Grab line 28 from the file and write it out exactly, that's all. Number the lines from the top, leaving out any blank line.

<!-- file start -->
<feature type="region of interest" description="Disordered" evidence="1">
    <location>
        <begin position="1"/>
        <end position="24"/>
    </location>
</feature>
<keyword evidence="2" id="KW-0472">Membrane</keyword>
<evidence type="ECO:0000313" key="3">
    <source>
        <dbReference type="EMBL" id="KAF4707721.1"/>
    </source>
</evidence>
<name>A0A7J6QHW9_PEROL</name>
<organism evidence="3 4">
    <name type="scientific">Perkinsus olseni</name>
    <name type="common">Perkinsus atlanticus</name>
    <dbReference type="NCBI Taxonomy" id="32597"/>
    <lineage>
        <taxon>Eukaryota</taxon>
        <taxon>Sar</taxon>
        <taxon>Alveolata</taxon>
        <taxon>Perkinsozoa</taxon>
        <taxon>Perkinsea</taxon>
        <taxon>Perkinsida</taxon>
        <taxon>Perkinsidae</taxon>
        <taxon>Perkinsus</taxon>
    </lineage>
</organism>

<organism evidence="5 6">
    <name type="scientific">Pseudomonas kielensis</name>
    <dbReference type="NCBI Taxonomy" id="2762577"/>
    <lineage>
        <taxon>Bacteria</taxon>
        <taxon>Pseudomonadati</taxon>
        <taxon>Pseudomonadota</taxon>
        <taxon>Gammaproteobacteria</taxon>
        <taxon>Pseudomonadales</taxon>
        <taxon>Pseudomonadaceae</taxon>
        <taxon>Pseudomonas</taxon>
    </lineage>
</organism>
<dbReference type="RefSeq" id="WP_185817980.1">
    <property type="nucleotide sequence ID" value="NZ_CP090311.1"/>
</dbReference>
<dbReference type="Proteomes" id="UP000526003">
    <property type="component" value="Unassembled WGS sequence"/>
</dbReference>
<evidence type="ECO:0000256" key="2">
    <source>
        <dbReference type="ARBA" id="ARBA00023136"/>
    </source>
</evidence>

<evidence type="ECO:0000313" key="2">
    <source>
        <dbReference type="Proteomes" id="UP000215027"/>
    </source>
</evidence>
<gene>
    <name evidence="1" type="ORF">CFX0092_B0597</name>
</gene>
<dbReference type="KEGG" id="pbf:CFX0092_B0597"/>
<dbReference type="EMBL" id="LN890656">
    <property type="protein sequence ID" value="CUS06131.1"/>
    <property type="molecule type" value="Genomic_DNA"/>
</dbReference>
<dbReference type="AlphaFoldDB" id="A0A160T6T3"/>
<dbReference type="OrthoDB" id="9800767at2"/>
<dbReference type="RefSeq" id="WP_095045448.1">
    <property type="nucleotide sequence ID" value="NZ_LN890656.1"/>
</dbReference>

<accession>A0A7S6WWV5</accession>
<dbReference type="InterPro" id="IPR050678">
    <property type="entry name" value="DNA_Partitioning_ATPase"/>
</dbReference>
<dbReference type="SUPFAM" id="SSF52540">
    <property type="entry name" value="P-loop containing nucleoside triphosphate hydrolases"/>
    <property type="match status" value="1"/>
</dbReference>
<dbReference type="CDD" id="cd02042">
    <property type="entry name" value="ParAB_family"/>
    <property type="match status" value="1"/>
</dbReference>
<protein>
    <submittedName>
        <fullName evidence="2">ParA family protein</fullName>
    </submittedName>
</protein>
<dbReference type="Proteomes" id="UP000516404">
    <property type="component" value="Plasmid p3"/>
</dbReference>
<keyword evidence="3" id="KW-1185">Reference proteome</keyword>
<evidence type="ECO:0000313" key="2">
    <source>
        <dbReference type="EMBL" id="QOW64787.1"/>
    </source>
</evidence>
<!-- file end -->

</organism>